For the second year in a row, I will be leading a Jane’s Walk, this time in the Gorge-Tillicum neighbourhood. The walk starts at 10:00 on Saturday, May 4, at Qu’Appelle Park, which is between Davin and Qu’appelle Streets, near Burnside Road. We’ll then proceed along Burnside and Tillicum Roads, and end around 12:00 at Gorgeous Coffee.
This walk is designed around a series of quotes from Jane Jacobs’ seminal book on city planning, The Death and Life of Great American Cities.* Employing a unique question-based method, it uses the ideas of Jacobs to encourage participants to observe and engage with their urban environment, build on their own knowledge about the city, and think explicitly about their how their values influence their understanding of the city. The route was inspired by the Tillicum – Burnside Action Plan published by Saanich in 2005.
A few overarching questions will guide our discussions on this walk:
1. Do you know what the Tillicum-Burnside Action Plan suggests for each of the places that we visit today? What kind of improvements have you noticed in this area over the past few years? How do you think such changes should be implemented?
2. What is a neighbourhood? Do you think of the area we’re walking through today as one neighbourhood or many? Are there other neighbourhoods adjacent to our walk? What are their boundaries? What are the benefits and drawbacks of thinking about and planning a city in terms of neighbourhoods?
3. How should local decisions be made? How much power should local residents have? How much power should organizations like the GTCA or higher levels of government have? How can a neighbourhood make its voice heard?
Here’s a map of the route we’ll take:
At each of the following sites, we’ll consider the following ideas from The Death and Life of Great American Cities*, and the more specific questions that go along with them. Moreover, one of the following pictures contains a hidden feature. Can you figure out what it is? Why do you think I’ve chosen this particular feature? How would you answer the related question? Feel free to use the comments below.
1. Qu’appelle Park
“The more successfully a city mingles everyday diversity of uses and users in its everyday streets, the more successfully, casually (and economically) its people thereby enliven and support well-located parks that can thus give back grace and delight to their neighborhoods instead of vacuity” (111).
- Does this park succeed according to Jacobs’ criteria? How could it be improved?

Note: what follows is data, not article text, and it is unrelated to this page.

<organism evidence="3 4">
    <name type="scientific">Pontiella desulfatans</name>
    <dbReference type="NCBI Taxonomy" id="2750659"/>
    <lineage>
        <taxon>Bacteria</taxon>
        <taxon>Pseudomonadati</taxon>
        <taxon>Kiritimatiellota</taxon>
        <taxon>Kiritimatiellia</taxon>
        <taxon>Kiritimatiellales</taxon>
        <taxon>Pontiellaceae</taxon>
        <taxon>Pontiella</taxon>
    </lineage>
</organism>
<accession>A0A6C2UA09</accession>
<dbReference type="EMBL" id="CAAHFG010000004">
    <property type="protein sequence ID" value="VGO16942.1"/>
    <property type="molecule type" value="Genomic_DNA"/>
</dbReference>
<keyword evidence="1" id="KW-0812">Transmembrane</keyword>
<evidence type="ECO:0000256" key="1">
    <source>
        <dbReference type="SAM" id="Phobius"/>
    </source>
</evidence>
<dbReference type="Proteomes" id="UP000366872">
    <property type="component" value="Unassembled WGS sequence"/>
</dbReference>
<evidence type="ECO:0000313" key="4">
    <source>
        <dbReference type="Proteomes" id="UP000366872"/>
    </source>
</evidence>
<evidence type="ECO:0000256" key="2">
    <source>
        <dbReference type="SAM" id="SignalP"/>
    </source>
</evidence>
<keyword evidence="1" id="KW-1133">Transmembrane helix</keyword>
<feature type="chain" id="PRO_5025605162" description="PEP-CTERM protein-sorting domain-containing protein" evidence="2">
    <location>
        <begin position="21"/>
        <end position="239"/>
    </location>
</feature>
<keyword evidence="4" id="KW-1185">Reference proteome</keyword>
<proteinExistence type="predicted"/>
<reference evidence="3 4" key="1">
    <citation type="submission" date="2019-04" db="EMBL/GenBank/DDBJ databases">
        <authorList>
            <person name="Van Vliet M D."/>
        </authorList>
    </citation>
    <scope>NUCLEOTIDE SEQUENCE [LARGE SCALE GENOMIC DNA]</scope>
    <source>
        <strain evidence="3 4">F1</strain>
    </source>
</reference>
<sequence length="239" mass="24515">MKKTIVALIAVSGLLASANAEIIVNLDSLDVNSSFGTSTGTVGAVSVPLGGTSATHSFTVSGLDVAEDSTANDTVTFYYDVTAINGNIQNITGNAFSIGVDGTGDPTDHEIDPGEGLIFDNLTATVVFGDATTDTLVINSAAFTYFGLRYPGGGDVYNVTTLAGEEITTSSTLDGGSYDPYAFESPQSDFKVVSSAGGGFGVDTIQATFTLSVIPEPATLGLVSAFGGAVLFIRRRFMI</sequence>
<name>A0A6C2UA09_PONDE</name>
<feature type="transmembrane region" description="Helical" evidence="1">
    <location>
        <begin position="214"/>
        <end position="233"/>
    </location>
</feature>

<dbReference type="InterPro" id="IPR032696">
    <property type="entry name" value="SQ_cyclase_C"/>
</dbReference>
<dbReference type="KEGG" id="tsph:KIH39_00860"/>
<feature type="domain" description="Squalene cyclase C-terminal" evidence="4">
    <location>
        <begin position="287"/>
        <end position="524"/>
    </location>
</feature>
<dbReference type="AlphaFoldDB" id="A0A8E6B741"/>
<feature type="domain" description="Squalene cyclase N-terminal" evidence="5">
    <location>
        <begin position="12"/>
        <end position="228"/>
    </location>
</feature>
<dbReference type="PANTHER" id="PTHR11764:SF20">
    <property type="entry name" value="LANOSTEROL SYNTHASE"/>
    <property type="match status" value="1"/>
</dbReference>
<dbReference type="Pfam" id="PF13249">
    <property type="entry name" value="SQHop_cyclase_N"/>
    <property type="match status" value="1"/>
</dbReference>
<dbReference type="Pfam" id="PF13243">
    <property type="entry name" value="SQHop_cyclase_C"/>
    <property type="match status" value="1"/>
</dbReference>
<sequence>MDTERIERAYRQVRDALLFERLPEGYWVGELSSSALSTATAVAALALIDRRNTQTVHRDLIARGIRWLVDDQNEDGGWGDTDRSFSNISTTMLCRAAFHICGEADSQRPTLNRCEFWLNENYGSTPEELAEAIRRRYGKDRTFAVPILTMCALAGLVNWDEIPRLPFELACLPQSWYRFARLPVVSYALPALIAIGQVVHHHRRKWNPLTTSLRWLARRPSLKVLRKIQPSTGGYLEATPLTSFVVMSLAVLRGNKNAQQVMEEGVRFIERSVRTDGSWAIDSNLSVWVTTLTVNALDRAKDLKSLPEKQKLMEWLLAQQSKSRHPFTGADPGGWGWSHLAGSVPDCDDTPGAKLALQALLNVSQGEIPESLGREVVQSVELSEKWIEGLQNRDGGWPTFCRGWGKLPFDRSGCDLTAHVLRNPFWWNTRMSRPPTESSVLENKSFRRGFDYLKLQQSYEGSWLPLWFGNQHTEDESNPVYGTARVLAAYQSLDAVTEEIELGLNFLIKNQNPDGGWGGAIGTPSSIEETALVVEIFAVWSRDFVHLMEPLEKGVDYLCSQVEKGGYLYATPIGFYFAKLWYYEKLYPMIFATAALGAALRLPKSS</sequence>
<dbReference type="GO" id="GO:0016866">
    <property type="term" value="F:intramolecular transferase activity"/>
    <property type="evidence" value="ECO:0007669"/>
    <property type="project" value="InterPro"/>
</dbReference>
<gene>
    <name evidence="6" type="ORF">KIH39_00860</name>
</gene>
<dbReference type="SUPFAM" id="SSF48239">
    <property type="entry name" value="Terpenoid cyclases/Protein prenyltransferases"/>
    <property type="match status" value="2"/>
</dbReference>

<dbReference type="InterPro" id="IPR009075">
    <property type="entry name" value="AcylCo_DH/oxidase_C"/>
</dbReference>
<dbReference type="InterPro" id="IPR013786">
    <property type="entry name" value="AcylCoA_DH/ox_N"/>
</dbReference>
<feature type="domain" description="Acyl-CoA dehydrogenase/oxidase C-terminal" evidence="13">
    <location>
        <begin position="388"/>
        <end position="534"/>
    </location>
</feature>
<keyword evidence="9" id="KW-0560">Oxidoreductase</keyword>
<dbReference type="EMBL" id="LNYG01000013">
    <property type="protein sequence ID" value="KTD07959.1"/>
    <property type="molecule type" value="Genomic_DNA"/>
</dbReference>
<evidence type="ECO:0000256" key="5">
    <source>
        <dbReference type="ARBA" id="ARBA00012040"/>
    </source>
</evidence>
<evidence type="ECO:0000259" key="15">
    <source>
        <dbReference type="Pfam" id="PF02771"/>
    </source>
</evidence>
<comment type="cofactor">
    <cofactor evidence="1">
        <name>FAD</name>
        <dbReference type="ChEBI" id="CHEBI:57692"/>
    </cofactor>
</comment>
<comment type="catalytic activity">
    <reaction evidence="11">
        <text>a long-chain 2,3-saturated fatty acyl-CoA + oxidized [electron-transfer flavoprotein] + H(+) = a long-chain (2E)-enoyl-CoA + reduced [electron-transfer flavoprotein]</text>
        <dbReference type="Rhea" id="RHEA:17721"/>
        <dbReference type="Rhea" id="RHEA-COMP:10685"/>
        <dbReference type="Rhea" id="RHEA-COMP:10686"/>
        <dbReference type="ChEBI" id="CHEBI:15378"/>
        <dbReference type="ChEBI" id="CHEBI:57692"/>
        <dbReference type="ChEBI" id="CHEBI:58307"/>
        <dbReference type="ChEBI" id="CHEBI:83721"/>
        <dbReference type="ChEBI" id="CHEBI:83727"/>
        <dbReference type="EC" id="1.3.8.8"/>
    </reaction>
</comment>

2. Commerce vs. Homes on Arterials – Burnside from Davin to Orillia
“To generate exuberant diversity in a city’s streets and districts four conditions are indispensable: 1. The district… must serve more than one primary function… 2. Most blocks must be short… 3. The district must mingle buildings that vary in age and condition… 4. There must be a sufficiently dense concentration of people.” (150-151).
- How well does the stretch of Burnside Road between Davin and Orillia meet Jacobs’ criteria for a diverse neighbourhood? How could it be improved?
3. Public Sector Infrastructure – Tillicum School
“Schools, like parks, are apt to be volatile creatures of their neighborhoods (as well as being creatures of larger policy). In bad neighborhoods, schools are brought to runiation, physically and socially; while successful neighborhoods improve their schools by fighting for them” (113).
- What role does Tillicum Community School play in this neighbourhood? How does its physical and social presence enhance our neighbourhood? How could it be improved?
4. Transportation Infrastructure – Burnside and Tillicum
“Lack of wide ranges of concentrated diversity can put people into automobiles for almost all their needs. The spaces required for roads and for parking spread everything out still farther, and lead to still greater uses of automobiles” (230).
- In what ways could the highway infrastructure at this intersection be improved? How could other forms of transportation be encouraged?
5. Density, Parking Lots & Major Land Owners – Tillicum Mall, Saanich Centennial Library & Pearkes Arena
“Massive single uses in cities have a quality in common with each other. They form borders, and borders in cities usually make destructive neighbors” (257).
- Does this parking lot create a “border vacuum”? What should be done about it? If new buildings were placed adjacent to the street, with underground parking, how would that enhance the public realm?
6. Successful Mixed Uses? Low Density Commercial & Religious Institutions
“On successful city streets, people must appear at different times… I have already explained this necessity in social terms while discussing street safety and neighborhood parks. Now I shall point out its economic effects. Most consumer enterprises are just as dependent as parks on people going to and fro throughout the day… If consumer enterprises lie idle for much of the day they may disappear” (152-153).
- Is there sufficient density and diversity in this corridor to support storefronts like those in this area? How might we increase the economic viability of commercial enterprises in this area?
7. Commercial Aesthetics & Function – Fairways Complex
“The aim should be to get that project… rewoven back into the fabric [of the city] – and in the process of doing so, strengthen the surrounding fabric too” (392).
- Is the Fairways complex working well now? What strategies might be used to make it more functional and aesthetically pleasing?
8. Finish – Gorgeous Coffee
Gorgeous Coffee offers the “bohemian life of [a] coffee house” (245). Moreover, it is a great neighbourhood place to discuss the issues raised during our walk in more depth.
- Will you join me there after the walk for coffee and more discussion?